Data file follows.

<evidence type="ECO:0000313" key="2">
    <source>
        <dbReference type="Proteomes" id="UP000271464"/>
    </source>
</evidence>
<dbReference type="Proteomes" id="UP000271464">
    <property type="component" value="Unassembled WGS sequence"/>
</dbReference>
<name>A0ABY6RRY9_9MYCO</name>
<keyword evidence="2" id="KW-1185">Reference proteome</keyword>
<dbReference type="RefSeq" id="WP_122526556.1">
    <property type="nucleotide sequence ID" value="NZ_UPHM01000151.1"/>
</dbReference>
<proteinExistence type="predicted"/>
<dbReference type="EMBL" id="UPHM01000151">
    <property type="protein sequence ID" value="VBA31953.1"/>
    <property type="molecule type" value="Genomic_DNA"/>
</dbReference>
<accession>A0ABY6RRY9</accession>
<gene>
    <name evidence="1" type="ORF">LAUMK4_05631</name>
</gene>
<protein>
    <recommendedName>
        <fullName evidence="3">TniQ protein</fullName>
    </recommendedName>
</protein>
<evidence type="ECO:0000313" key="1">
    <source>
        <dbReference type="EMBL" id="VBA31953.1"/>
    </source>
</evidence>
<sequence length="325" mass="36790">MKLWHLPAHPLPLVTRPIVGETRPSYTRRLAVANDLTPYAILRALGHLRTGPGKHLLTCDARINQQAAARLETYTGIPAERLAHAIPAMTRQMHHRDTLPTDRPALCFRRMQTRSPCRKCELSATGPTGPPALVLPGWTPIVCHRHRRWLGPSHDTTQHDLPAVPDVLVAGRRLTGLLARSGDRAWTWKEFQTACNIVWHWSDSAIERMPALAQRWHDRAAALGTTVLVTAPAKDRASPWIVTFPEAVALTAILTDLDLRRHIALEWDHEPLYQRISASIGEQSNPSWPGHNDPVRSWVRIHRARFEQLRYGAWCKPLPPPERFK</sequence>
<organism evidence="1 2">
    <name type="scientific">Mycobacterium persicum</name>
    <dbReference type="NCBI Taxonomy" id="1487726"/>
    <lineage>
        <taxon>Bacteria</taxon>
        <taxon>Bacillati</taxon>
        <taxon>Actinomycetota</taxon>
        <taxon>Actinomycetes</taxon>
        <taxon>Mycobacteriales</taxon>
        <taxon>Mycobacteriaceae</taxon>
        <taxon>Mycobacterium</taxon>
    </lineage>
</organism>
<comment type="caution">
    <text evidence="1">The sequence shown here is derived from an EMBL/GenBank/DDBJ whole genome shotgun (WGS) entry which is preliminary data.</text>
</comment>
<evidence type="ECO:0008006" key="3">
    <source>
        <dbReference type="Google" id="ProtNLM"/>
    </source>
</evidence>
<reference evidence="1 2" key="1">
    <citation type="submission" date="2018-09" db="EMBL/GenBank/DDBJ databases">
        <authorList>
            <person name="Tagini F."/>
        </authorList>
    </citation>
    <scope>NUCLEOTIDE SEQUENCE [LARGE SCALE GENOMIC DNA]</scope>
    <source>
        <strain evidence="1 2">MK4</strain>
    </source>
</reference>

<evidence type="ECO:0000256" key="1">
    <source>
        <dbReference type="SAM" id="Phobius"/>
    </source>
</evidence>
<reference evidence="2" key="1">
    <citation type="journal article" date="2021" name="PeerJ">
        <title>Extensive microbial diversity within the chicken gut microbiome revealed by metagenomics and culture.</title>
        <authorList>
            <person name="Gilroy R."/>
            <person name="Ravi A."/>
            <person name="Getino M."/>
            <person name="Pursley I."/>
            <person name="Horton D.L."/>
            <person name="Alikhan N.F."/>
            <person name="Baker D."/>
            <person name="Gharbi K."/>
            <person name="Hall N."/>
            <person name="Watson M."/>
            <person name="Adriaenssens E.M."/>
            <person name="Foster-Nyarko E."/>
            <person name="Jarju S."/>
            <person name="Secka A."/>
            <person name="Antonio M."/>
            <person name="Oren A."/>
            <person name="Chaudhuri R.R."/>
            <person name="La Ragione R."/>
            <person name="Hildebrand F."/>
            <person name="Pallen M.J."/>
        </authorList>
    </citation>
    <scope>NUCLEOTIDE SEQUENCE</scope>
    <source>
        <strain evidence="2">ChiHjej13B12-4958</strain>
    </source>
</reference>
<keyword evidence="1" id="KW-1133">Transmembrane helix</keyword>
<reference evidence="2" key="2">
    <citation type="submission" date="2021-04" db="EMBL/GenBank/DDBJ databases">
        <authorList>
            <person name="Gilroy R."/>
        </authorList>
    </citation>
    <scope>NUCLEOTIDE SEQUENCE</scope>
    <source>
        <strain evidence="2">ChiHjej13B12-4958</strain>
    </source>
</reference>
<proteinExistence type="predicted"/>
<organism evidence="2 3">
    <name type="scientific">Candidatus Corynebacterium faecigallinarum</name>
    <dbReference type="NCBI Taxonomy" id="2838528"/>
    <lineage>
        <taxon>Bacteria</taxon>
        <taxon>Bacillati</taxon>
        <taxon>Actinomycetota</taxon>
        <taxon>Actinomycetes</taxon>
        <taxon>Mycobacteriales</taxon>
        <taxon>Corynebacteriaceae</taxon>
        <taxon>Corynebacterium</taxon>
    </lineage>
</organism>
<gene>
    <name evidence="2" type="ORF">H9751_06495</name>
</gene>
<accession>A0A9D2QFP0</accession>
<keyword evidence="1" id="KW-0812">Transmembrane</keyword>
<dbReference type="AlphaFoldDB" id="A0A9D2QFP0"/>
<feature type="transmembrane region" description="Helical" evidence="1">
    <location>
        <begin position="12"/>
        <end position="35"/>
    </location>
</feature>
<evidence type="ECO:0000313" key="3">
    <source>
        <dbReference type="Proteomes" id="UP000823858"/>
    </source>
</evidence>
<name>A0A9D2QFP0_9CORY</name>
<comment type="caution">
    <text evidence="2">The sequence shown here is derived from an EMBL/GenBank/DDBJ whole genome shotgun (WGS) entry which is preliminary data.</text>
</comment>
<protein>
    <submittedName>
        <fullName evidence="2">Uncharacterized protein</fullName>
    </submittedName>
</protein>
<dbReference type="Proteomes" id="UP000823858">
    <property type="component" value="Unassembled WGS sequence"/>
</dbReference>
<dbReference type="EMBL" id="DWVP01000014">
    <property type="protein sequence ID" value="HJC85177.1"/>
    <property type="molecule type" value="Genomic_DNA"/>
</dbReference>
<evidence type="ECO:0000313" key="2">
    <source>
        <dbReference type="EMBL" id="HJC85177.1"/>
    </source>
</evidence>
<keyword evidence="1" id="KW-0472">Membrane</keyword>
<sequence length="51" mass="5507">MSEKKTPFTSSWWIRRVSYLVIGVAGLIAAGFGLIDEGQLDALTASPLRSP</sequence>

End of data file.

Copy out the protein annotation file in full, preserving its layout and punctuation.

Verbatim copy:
<evidence type="ECO:0000313" key="2">
    <source>
        <dbReference type="Proteomes" id="UP000271464"/>
    </source>
</evidence>
<dbReference type="Proteomes" id="UP000271464">
    <property type="component" value="Unassembled WGS sequence"/>
</dbReference>
<name>A0ABY6RRY9_9MYCO</name>
<keyword evidence="2" id="KW-1185">Reference proteome</keyword>
<dbReference type="RefSeq" id="WP_122526556.1">
    <property type="nucleotide sequence ID" value="NZ_UPHM01000151.1"/>
</dbReference>
<proteinExistence type="predicted"/>
<dbReference type="EMBL" id="UPHM01000151">
    <property type="protein sequence ID" value="VBA31953.1"/>
    <property type="molecule type" value="Genomic_DNA"/>
</dbReference>
<accession>A0ABY6RRY9</accession>
<gene>
    <name evidence="1" type="ORF">LAUMK4_05631</name>
</gene>
<protein>
    <recommendedName>
        <fullName evidence="3">TniQ protein</fullName>
    </recommendedName>
</protein>
<evidence type="ECO:0000313" key="1">
    <source>
        <dbReference type="EMBL" id="VBA31953.1"/>
    </source>
</evidence>
<sequence length="325" mass="36790">MKLWHLPAHPLPLVTRPIVGETRPSYTRRLAVANDLTPYAILRALGHLRTGPGKHLLTCDARINQQAAARLETYTGIPAERLAHAIPAMTRQMHHRDTLPTDRPALCFRRMQTRSPCRKCELSATGPTGPPALVLPGWTPIVCHRHRRWLGPSHDTTQHDLPAVPDVLVAGRRLTGLLARSGDRAWTWKEFQTACNIVWHWSDSAIERMPALAQRWHDRAAALGTTVLVTAPAKDRASPWIVTFPEAVALTAILTDLDLRRHIALEWDHEPLYQRISASIGEQSNPSWPGHNDPVRSWVRIHRARFEQLRYGAWCKPLPPPERFK</sequence>
<organism evidence="1 2">
    <name type="scientific">Mycobacterium persicum</name>
    <dbReference type="NCBI Taxonomy" id="1487726"/>
    <lineage>
        <taxon>Bacteria</taxon>
        <taxon>Bacillati</taxon>
        <taxon>Actinomycetota</taxon>
        <taxon>Actinomycetes</taxon>
        <taxon>Mycobacteriales</taxon>
        <taxon>Mycobacteriaceae</taxon>
        <taxon>Mycobacterium</taxon>
    </lineage>
</organism>
<comment type="caution">
    <text evidence="1">The sequence shown here is derived from an EMBL/GenBank/DDBJ whole genome shotgun (WGS) entry which is preliminary data.</text>
</comment>
<evidence type="ECO:0008006" key="3">
    <source>
        <dbReference type="Google" id="ProtNLM"/>
    </source>
</evidence>
<reference evidence="1 2" key="1">
    <citation type="submission" date="2018-09" db="EMBL/GenBank/DDBJ databases">
        <authorList>
            <person name="Tagini F."/>
        </authorList>
    </citation>
    <scope>NUCLEOTIDE SEQUENCE [LARGE SCALE GENOMIC DNA]</scope>
    <source>
        <strain evidence="1 2">MK4</strain>
    </source>
</reference>

<evidence type="ECO:0000256" key="1">
    <source>
        <dbReference type="SAM" id="Phobius"/>
    </source>
</evidence>
<reference evidence="2" key="1">
    <citation type="journal article" date="2021" name="PeerJ">
        <title>Extensive microbial diversity within the chicken gut microbiome revealed by metagenomics and culture.</title>
        <authorList>
            <person name="Gilroy R."/>
            <person name="Ravi A."/>
            <person name="Getino M."/>
            <person name="Pursley I."/>
            <person name="Horton D.L."/>
            <person name="Alikhan N.F."/>
            <person name="Baker D."/>
            <person name="Gharbi K."/>
            <person name="Hall N."/>
            <person name="Watson M."/>
            <person name="Adriaenssens E.M."/>
            <person name="Foster-Nyarko E."/>
            <person name="Jarju S."/>
            <person name="Secka A."/>
            <person name="Antonio M."/>
            <person name="Oren A."/>
            <person name="Chaudhuri R.R."/>
            <person name="La Ragione R."/>
            <person name="Hildebrand F."/>
            <person name="Pallen M.J."/>
        </authorList>
    </citation>
    <scope>NUCLEOTIDE SEQUENCE</scope>
    <source>
        <strain evidence="2">ChiHjej13B12-4958</strain>
    </source>
</reference>
<keyword evidence="1" id="KW-1133">Transmembrane helix</keyword>
<reference evidence="2" key="2">
    <citation type="submission" date="2021-04" db="EMBL/GenBank/DDBJ databases">
        <authorList>
            <person name="Gilroy R."/>
        </authorList>
    </citation>
    <scope>NUCLEOTIDE SEQUENCE</scope>
    <source>
        <strain evidence="2">ChiHjej13B12-4958</strain>
    </source>
</reference>
<proteinExistence type="predicted"/>
<organism evidence="2 3">
    <name type="scientific">Candidatus Corynebacterium faecigallinarum</name>
    <dbReference type="NCBI Taxonomy" id="2838528"/>
    <lineage>
        <taxon>Bacteria</taxon>
        <taxon>Bacillati</taxon>
        <taxon>Actinomycetota</taxon>
        <taxon>Actinomycetes</taxon>
        <taxon>Mycobacteriales</taxon>
        <taxon>Corynebacteriaceae</taxon>
        <taxon>Corynebacterium</taxon>
    </lineage>
</organism>
<gene>
    <name evidence="2" type="ORF">H9751_06495</name>
</gene>
<accession>A0A9D2QFP0</accession>
<keyword evidence="1" id="KW-0812">Transmembrane</keyword>
<dbReference type="AlphaFoldDB" id="A0A9D2QFP0"/>
<feature type="transmembrane region" description="Helical" evidence="1">
    <location>
        <begin position="12"/>
        <end position="35"/>
    </location>
</feature>
<evidence type="ECO:0000313" key="3">
    <source>
        <dbReference type="Proteomes" id="UP000823858"/>
    </source>
</evidence>
<name>A0A9D2QFP0_9CORY</name>
<comment type="caution">
    <text evidence="2">The sequence shown here is derived from an EMBL/GenBank/DDBJ whole genome shotgun (WGS) entry which is preliminary data.</text>
</comment>
<protein>
    <submittedName>
        <fullName evidence="2">Uncharacterized protein</fullName>
    </submittedName>
</protein>
<dbReference type="Proteomes" id="UP000823858">
    <property type="component" value="Unassembled WGS sequence"/>
</dbReference>
<dbReference type="EMBL" id="DWVP01000014">
    <property type="protein sequence ID" value="HJC85177.1"/>
    <property type="molecule type" value="Genomic_DNA"/>
</dbReference>
<evidence type="ECO:0000313" key="2">
    <source>
        <dbReference type="EMBL" id="HJC85177.1"/>
    </source>
</evidence>
<keyword evidence="1" id="KW-0472">Membrane</keyword>
<sequence length="51" mass="5507">MSEKKTPFTSSWWIRRVSYLVIGVAGLIAAGFGLIDEGQLDALTASPLRSP</sequence>